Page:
Islamic Religious and Cultural Centre

Islamic Religious and Cultural Centre

Architect
Bevk Perović arhitekti
Location
Ljubljana, Slovenia | View Map
Project Year
2020
Category
Cultural Centres
David Schreyer

Islamic Religious and Cultural Centre

Bevk Perović arhitekti as Architects

The ‘specificity’ of the new location for the Islamic Religious and Cultural Centre is precisely its complete lack of ‘specificity’ – an area that is near the city centre, but abandoned and forgotten, in a fragile undeveloped state, with an uncertain urban future. Much like its historical predecessors – the case of Sarajevo mosques during 19th century being a nearby example, where mosque complexes – built by rich donors – were the starting points, the ‘seeds’ for the development of the new parts of the city, the new complex becomes one such thing for this part of Ljubljana.

 

The programme of the centre consists of a religious school building, a cultural and office programme, an apartment building for the employees of the community, a restaurant, as well as the mosque, the first one to be built in Slovenia, all of them supported by car parking in the basement.

 

The new buildings of the centre are positioned as separate entities, autonomous buildings surrounding the central square area with a mosque in the centre of it. They are simple volumes, oriented always towards the ‘outside’ world with their respective programmes, simultaneously surrounding the mosque building and allowing views towards it form all sides through the gaps in-between them.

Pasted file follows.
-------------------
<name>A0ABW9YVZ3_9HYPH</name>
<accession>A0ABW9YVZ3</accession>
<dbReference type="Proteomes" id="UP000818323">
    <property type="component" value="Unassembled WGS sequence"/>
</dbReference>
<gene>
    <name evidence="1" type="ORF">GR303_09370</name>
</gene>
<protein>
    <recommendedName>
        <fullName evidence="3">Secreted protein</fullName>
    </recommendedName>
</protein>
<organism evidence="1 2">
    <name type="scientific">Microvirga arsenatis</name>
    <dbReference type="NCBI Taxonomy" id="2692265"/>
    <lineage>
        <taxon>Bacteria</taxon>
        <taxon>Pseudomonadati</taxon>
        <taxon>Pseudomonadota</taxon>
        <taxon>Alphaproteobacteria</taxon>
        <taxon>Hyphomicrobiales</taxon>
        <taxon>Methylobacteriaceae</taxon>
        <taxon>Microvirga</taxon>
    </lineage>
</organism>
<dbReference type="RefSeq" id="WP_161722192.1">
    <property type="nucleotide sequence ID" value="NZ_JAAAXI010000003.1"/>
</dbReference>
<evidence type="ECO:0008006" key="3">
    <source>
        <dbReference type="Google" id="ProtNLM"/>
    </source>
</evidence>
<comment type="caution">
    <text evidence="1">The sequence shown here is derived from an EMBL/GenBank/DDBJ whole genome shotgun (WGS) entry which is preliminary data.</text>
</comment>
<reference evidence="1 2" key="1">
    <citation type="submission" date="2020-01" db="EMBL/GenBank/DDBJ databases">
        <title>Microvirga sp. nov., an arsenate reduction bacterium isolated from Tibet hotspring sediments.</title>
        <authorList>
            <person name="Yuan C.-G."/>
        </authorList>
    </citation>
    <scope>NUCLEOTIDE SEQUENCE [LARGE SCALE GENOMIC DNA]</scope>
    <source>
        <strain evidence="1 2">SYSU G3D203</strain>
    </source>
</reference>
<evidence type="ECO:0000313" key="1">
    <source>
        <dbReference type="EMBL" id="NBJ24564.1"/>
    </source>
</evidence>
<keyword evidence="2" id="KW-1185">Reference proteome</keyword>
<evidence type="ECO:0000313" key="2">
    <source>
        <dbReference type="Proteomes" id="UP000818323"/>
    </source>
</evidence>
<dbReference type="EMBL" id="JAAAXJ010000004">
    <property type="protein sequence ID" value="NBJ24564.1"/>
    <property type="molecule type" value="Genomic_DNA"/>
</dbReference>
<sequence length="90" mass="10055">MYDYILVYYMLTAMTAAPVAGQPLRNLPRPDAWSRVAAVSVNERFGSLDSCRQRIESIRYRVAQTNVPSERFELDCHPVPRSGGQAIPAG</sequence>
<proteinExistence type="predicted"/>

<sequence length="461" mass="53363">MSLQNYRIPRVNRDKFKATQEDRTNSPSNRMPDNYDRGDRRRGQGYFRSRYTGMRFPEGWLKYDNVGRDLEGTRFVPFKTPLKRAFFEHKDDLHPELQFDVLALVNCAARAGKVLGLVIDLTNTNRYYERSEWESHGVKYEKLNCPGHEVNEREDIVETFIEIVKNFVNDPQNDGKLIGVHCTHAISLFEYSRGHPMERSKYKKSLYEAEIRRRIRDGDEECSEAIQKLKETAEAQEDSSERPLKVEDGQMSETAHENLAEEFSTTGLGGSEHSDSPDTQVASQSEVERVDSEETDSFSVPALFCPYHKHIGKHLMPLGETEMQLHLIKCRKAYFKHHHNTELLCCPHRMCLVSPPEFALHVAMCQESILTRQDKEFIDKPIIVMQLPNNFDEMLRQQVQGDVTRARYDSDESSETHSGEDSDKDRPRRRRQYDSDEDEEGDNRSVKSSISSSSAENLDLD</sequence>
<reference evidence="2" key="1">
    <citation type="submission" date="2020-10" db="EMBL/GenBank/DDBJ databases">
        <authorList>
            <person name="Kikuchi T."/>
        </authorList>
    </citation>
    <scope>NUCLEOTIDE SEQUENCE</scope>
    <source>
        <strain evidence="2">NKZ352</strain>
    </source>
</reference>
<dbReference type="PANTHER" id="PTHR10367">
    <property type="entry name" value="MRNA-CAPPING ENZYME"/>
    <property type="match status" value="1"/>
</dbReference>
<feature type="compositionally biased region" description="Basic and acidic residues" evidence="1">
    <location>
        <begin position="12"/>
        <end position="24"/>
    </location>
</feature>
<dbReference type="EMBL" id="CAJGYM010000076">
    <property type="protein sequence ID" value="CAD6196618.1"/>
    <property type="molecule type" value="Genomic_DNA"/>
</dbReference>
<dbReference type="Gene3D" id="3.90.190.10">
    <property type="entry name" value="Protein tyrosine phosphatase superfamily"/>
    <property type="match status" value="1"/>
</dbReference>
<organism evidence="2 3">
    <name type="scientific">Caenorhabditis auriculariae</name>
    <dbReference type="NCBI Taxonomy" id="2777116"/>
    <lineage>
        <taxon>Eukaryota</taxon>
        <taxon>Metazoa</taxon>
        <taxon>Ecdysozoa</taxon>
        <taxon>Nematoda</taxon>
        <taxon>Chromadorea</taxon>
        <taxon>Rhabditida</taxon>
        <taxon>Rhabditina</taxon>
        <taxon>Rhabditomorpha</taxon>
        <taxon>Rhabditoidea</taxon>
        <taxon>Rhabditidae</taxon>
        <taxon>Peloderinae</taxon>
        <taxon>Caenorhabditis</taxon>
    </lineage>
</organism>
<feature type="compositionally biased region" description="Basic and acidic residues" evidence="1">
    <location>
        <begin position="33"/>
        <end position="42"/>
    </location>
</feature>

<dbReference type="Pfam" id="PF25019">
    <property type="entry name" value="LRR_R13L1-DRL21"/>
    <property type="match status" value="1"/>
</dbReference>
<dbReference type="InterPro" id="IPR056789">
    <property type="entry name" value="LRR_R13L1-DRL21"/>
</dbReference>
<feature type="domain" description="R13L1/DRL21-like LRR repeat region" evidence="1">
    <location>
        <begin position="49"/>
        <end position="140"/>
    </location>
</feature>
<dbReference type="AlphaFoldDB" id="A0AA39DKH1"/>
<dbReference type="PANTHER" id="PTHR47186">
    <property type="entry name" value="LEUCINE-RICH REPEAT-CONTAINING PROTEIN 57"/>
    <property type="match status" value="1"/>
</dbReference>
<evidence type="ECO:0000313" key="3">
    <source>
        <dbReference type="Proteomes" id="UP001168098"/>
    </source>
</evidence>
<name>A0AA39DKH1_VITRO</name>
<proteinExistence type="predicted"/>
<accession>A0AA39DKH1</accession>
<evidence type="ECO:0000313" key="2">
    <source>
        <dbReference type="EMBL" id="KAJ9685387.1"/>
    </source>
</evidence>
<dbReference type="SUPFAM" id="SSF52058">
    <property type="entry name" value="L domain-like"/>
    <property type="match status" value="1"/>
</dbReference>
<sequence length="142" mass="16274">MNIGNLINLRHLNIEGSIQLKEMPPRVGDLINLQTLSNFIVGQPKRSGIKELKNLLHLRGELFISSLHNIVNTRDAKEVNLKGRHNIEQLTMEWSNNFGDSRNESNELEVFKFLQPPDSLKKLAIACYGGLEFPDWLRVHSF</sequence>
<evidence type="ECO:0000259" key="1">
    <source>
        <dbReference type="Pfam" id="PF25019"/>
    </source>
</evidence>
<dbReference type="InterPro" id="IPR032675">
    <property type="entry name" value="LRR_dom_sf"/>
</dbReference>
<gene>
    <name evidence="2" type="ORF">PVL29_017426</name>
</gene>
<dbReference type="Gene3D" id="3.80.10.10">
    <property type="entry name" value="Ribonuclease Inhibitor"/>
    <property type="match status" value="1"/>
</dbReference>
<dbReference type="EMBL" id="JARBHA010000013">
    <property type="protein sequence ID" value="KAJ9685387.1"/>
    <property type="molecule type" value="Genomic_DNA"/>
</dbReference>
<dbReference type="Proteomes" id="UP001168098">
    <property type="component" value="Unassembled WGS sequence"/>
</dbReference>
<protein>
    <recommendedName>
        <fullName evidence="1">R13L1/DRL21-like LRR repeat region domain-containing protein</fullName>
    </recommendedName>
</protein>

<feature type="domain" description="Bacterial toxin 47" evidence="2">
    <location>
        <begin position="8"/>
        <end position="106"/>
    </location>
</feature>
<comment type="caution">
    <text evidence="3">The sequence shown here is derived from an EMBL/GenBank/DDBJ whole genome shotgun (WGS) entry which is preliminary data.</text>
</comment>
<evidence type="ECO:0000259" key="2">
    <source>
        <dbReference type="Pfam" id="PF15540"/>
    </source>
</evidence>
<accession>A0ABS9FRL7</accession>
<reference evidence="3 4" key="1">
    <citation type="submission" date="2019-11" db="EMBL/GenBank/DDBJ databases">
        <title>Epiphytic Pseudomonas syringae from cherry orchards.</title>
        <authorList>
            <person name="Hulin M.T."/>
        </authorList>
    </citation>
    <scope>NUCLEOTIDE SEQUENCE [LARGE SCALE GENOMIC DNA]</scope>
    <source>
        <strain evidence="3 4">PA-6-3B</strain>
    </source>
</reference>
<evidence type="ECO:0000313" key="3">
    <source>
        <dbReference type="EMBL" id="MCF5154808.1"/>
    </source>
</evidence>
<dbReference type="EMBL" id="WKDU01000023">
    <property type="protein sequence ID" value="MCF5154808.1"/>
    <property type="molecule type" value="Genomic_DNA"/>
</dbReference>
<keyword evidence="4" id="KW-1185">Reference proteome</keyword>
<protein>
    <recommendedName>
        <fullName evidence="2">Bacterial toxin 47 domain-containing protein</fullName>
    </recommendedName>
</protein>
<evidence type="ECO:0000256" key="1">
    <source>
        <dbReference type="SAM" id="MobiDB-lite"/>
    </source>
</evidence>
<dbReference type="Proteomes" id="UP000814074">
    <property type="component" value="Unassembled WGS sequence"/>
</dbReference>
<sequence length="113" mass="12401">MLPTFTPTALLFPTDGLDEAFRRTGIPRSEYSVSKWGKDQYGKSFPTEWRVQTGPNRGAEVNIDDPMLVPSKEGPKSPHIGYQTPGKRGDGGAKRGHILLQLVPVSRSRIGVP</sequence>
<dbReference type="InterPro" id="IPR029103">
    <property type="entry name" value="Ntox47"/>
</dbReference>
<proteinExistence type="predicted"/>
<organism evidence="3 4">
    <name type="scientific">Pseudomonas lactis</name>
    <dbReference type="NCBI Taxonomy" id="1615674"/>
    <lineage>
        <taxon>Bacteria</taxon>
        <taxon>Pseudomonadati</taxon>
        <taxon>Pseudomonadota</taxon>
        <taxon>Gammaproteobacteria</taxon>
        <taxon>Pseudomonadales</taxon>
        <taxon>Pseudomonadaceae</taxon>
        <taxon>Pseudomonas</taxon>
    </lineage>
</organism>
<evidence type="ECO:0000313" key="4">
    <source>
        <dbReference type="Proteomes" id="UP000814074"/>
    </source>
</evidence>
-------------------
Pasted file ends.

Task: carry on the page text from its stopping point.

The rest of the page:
The mosque, sitting on and opening fully towards the square to allow for extension of the prayer space on the outside during large gatherings of congregation, is the central element of the new complex. Rather than following obvious historical precedents, as well as the recent iconographically obvious examples, it is conceived as a steel structure – a 32/32/24 metre box constructed of 1-meter (45cm) deep and only 2 (8cm) centimetre thick steel latticework, filled with white concrete on the lower part, and transparent glass on the upper part, allowing for the sun to flood the interior space.

 

The cupola – the central element of the mosque – rather than topping the space, hangs suspended within its interior. As a representation of the sky in historical examples – it is made of transparent blue textile, the flimsiest and most fragile of materials, the material which in Islam has a long and rich history – starting from the Kiswah of Kaaba to the portable tent-mosques of Iran.

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